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Florida extends mandate ban to include ‘institutionalized quarantining’ of K-12 students

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The DeSantis administration has opened a new front in its campaign against public health mandates, expanding bans against universal mask and vaccine policies into a new prohibitory realm – “institutionalized quarantining.”

On his second day as Florida Department of Health (FDOH) Secretary and Surgeon General, Dr. Joe Lapado joined Gov. Ron DeSantis and Education Commissioner Richard Corcoran to announce new FDOH protocols applicable to school districts.

The new rules reiterate the previous policy that parents have sole discretion whether their children wear masks in school but also accords sole discretion to parents in choosing to quarantine their children after an exposure to COVID-19.

“Basically there is no high quality data about benefits” of quarantining students, Lapado said Wednesday. “We’re about 18 months into this pandemic and there is not a single high-quality study that shows that any child has ever benefited from that policy.”

While benefits of quarantining students are difficult to assess, “We actually do have good data about the costs,” he said. “There have been several studies that show that kids taken out of school, it’s extremely harmful. It’s too bad we needed a study to know that. But it’s great the studies agree with what I think most parents would have known without the study.”

“Quarantining healthy students is incredibly damaging for their educational advancement,” DeSantis said. “It’s also disruptive for families. We are going to be following a symptoms-based approach.”

The revised protocols eliminate a previous standard that required students quarantine for at least four days off campus if exposed to someone who tested positive.

Students who have been exposed, but are asymptomatic, can now go to school “without restrictions or disparate treatment” under the new guidelines.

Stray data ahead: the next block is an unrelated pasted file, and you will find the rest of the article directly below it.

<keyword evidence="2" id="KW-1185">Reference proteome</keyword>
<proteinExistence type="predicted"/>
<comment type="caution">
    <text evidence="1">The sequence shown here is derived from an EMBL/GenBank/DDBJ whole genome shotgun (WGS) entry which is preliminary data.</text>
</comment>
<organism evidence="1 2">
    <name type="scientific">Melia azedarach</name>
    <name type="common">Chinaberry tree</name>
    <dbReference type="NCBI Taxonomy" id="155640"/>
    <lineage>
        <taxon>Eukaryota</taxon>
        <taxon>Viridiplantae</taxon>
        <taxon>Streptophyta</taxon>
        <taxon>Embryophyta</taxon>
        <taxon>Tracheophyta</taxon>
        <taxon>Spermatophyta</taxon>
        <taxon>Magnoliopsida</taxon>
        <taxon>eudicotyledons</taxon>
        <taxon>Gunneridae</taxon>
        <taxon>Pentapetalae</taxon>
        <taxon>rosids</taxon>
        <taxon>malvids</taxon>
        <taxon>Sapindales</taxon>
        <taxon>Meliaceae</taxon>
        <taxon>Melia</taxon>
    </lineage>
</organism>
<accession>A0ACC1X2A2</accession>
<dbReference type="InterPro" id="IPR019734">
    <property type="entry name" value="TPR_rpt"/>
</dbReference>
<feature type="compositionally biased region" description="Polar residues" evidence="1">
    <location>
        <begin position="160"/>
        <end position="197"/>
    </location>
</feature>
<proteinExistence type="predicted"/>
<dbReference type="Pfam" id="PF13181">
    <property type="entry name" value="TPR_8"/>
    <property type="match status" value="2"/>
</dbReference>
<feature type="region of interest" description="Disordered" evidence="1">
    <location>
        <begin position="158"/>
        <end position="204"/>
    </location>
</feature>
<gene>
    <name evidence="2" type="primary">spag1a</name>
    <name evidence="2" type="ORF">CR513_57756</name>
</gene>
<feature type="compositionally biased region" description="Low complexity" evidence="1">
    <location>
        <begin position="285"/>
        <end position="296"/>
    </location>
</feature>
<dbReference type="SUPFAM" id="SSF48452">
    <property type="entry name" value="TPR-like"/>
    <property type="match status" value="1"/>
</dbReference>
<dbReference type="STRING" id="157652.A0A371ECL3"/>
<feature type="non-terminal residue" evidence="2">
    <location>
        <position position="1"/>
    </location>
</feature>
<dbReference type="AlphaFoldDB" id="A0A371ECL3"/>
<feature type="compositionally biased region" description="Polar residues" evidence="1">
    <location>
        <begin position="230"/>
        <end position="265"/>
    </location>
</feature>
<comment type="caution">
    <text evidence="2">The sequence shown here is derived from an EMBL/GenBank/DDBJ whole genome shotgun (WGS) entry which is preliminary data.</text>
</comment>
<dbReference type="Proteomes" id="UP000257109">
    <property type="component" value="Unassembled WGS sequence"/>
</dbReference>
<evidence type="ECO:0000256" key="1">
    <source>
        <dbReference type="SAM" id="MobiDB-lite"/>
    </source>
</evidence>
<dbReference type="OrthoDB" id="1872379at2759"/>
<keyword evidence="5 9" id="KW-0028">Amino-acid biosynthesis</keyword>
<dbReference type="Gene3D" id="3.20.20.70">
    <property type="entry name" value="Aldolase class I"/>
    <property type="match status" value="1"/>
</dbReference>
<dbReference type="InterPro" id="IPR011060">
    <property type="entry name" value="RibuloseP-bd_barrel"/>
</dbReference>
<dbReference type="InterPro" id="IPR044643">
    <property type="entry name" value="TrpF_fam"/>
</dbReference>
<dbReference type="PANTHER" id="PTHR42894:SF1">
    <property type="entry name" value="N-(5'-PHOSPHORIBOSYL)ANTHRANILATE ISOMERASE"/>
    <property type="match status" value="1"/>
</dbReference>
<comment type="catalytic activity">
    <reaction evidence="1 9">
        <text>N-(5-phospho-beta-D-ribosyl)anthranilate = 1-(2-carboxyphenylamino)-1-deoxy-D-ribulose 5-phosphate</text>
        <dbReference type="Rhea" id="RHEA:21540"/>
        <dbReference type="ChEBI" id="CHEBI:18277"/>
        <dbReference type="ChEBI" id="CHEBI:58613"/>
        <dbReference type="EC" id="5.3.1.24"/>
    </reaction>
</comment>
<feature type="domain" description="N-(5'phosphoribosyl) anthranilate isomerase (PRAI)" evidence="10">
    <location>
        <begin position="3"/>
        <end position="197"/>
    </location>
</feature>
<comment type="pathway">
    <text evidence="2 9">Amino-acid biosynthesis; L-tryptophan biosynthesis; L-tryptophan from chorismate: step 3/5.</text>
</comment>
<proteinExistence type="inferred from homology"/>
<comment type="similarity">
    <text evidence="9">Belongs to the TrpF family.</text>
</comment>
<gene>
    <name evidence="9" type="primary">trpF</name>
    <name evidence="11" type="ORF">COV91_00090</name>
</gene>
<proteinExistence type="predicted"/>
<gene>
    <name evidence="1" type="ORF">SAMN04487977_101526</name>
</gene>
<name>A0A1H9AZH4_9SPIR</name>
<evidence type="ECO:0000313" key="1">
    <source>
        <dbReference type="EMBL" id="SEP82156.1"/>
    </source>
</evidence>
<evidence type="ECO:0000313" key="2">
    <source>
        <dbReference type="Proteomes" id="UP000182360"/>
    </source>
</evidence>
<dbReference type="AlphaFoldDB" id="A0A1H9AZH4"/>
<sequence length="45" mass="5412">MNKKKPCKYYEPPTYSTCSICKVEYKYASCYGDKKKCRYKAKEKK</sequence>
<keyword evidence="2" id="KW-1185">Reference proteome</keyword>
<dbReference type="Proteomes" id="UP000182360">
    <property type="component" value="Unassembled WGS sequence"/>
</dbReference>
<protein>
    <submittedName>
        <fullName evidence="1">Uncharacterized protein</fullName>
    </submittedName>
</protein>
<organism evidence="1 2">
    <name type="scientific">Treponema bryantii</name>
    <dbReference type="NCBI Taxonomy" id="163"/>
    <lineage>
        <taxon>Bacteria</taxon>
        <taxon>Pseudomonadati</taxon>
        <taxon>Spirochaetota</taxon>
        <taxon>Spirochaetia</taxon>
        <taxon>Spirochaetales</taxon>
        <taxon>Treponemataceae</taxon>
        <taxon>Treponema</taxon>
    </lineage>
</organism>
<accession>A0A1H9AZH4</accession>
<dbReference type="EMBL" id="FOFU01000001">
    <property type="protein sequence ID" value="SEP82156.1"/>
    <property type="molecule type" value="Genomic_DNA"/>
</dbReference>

The protocols retain previous guidelines for students who test positive. They still either quarantine for 10 days, receive a negative test and be asymptomatic before returning to campus.

The new protocols discard Rule 64DER21-12, which authorized FDOH to issue rules governing “the control of preventable communicable diseases” in schools.

Under that rule, the state’s Department of Education was enforcing DeSantis’ executive order and Board of Education orders banning school boards from adopting universal mask mandates.

The Alachua, Broward, Leon and Miami-Dade and Orange county school districts sought an administrative hearing to challenge Rule 64DER21-12. But, because it was repealed, an administrative law judge Wednesday dismissed their case.

“Essentially, the state is responding to the legal challenges of its rules by repealing them and creating new ones, with limited public notice,” Alachua County Public Schools Superintendent Dr. Carlee Simon said in a statement, calling the new protocols “disingenuous.”

The replacement rule retains the same policy — schools can require masks if parents can opt children out — but with revised language that stipulates compliance is “at the parent or legal guardian’s sole discretion.”

According to the U.S. Centers for Disease Control & Prevention (CDC), people who get infected can spread the virus starting from two days before they have any symptoms.

The CDC recommends students quarantine 14 days if unvaccinated. They can shorten the quarantine to seven days by testing negative, the CDC recommends.

That approach is too unwieldly, DeSantis said, touting the new “symptoms-based approach.”

“If someone is symptomatic, of course they stay at home,” he said. “If there is a close contact but someone has not developed any symptoms, you monitor them. You notify a parent. The parent always has the right to make their kids stay home, if they think that is in the best interest of the student and the family, 100% we would not want to intrude upon that.”

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Tags: States, News, Florida, Students, Schools, Coronavirus

Original Author: John Haughey, The Center Square

Original Location: Florida extends mandate ban to include ‘institutionalized quarantining’ of K-12 students

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